After Takeover, Botnet Abandoned

Monday, December 23, 2013 @ 10:12 AM gHale

Bad guys abandoned the Zero Access botnet after Microsoft took it over, researchers said.

As a part of the takeover process, Microsoft focused its efforts on the botnet’s fraud component. Shortly after the software giant’s disruption efforts, attackers started sending out new instructions to computers infected with ZeroAccess in an effort to continue their scheme.

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However, since the authorities were watching all the bad guy’s moves, Microsoft was able to identify the new IP addresses used. Europol’s European Cybercrime Center (EC3) coordinated law enforcement from various countries to track the new IPs.

Law enforcement agencies from the Netherlands, Latvia, Switzerland and Luxembourg, led by Germany’s Federal Police, took part in the disruption efforts.

Shortly after, the cybercriminals pushed out a new update that included the message “WHITE FLAG,” which Microsoft believes indicates the cybercriminals are giving up.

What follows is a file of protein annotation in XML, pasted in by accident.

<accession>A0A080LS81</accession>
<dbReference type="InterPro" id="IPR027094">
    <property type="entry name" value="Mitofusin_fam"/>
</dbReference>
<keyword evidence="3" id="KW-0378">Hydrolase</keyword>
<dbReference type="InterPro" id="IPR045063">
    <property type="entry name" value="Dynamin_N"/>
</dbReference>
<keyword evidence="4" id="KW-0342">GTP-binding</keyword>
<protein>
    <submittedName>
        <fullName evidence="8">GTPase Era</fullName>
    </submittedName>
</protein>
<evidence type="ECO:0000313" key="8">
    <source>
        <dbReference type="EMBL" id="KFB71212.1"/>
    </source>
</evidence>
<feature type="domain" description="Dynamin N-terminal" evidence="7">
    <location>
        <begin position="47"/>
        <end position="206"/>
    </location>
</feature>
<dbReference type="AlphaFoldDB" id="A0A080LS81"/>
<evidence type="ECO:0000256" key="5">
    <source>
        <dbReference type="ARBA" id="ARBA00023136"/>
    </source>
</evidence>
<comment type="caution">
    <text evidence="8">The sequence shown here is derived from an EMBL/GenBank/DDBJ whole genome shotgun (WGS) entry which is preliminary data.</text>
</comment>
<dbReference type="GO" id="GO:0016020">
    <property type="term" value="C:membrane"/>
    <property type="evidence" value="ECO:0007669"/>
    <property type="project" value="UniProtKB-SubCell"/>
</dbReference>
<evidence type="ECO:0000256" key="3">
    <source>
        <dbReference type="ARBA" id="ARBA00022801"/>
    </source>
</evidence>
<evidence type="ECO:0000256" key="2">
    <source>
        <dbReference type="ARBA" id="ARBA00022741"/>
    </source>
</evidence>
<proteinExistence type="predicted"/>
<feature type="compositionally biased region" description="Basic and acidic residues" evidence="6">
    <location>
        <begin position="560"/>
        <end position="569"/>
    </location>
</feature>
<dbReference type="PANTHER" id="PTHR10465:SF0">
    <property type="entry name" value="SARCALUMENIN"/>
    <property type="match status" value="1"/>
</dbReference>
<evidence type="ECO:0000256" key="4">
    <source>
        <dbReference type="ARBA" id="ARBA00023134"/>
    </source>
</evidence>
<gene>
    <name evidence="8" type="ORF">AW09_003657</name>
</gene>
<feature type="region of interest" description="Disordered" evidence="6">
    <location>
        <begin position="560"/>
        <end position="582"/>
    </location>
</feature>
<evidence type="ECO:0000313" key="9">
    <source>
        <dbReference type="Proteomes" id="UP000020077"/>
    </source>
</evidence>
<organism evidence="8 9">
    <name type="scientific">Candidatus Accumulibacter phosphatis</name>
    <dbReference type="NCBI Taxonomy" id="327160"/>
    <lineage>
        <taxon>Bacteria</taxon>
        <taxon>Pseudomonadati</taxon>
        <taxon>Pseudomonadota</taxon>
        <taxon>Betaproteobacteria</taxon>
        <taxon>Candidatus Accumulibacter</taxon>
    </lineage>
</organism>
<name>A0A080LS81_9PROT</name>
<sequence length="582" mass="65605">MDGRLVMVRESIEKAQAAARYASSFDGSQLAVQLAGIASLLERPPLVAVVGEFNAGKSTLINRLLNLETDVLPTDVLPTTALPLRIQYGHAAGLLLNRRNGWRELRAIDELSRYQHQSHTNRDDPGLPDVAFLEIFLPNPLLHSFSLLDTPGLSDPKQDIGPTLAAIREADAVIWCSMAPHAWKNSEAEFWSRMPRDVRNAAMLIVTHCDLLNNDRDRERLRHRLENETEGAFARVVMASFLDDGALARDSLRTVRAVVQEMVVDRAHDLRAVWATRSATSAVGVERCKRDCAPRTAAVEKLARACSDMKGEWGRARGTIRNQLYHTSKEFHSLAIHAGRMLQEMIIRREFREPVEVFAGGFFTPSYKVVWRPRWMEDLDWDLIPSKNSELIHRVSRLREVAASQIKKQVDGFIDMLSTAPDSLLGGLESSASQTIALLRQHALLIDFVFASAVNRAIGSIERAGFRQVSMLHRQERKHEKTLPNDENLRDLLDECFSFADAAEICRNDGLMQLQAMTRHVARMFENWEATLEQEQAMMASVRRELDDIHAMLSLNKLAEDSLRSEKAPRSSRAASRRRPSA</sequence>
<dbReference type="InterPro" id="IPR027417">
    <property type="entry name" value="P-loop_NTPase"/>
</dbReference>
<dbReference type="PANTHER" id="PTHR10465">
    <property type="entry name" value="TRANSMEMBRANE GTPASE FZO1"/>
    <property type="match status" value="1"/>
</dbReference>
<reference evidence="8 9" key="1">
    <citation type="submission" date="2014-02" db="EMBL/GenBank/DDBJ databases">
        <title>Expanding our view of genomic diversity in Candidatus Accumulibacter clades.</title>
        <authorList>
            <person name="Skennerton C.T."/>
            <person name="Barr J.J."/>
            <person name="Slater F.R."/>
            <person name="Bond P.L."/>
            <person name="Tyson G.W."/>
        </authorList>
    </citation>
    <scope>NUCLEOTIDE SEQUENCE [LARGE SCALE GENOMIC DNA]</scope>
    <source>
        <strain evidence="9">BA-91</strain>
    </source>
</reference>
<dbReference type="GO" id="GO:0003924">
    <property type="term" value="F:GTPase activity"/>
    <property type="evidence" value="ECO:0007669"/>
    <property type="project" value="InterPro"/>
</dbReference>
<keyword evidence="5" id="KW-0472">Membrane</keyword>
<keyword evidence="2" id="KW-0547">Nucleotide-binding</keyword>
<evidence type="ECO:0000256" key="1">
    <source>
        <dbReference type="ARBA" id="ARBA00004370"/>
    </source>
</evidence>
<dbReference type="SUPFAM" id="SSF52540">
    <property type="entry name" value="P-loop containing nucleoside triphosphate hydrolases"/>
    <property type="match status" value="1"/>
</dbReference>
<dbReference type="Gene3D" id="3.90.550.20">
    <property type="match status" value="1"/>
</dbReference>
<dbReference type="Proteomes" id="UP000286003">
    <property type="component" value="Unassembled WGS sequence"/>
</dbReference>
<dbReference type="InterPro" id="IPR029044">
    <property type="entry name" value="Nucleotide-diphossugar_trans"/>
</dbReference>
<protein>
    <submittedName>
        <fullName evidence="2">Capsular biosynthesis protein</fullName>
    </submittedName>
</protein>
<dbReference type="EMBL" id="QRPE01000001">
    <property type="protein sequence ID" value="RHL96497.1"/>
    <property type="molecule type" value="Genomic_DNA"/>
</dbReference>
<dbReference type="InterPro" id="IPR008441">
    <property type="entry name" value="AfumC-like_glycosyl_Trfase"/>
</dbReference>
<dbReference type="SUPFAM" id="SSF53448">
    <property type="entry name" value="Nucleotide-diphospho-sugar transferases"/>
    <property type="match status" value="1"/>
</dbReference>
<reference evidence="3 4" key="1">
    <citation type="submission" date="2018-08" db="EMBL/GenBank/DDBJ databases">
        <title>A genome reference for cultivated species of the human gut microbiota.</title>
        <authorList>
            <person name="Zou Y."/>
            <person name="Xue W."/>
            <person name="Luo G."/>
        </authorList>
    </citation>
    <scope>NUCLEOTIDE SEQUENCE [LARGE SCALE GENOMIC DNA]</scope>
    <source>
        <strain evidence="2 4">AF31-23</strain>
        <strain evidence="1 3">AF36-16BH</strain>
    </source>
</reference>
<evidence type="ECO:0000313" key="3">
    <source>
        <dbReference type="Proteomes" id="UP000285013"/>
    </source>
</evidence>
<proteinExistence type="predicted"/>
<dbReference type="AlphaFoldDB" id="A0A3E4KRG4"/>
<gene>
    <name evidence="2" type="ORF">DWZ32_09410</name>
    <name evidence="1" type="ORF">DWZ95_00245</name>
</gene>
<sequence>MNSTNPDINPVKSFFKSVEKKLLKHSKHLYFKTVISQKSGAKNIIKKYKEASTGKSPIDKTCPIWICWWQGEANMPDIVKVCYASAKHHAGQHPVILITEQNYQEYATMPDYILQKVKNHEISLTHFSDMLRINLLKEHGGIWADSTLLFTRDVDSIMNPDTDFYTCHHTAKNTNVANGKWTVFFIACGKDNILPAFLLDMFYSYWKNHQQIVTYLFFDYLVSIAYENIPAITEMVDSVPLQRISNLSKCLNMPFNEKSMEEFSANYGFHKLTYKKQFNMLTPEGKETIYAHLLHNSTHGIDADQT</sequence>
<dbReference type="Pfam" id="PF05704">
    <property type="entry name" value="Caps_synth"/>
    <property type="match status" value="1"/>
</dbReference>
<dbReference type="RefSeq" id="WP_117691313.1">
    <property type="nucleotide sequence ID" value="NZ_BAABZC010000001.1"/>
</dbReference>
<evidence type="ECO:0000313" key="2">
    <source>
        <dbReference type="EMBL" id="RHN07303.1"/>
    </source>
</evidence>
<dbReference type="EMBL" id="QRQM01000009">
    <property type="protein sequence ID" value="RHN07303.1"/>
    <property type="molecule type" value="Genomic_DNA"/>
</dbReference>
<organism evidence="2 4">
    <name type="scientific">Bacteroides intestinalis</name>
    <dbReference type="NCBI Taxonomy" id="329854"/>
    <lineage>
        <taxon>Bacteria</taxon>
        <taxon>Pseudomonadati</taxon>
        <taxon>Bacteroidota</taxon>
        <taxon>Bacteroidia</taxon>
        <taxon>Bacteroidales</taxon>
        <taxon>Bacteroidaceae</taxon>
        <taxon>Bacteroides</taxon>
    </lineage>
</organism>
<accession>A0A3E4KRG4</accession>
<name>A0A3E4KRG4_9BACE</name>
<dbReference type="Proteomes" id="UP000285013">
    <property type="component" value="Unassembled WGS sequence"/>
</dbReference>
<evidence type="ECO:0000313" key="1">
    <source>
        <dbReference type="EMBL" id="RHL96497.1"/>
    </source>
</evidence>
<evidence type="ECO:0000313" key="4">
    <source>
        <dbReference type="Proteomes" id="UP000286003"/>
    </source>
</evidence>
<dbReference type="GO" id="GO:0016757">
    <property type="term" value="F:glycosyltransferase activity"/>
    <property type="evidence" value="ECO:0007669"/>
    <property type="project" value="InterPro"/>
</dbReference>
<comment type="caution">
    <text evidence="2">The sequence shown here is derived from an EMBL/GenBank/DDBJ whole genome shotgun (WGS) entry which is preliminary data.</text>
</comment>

“Since that time, we have not seen any additional attempts by the bot-herders to release new code and as a result, the botnet is currently no longer being used to commit fraud,” said Richard Domingues Boscovich, assistant general counsel at Microsoft’s Digital Crimes Unit, in a blog post.

When the Redmond, WA-based software giant said it took control of ZeroAccess, it also filed a civil lawsuit against 8 unidentified individuals suspected of operating the botnet.

Because the cybercriminals abandoned their botnet, the U.S. District Court for the Western District of Texas could close the case in order to allow authorities to continue their investigation.

Those who fear their computers have ZeroAccess malware should review the instructions provided by Microsoft on how to clean up the infection.



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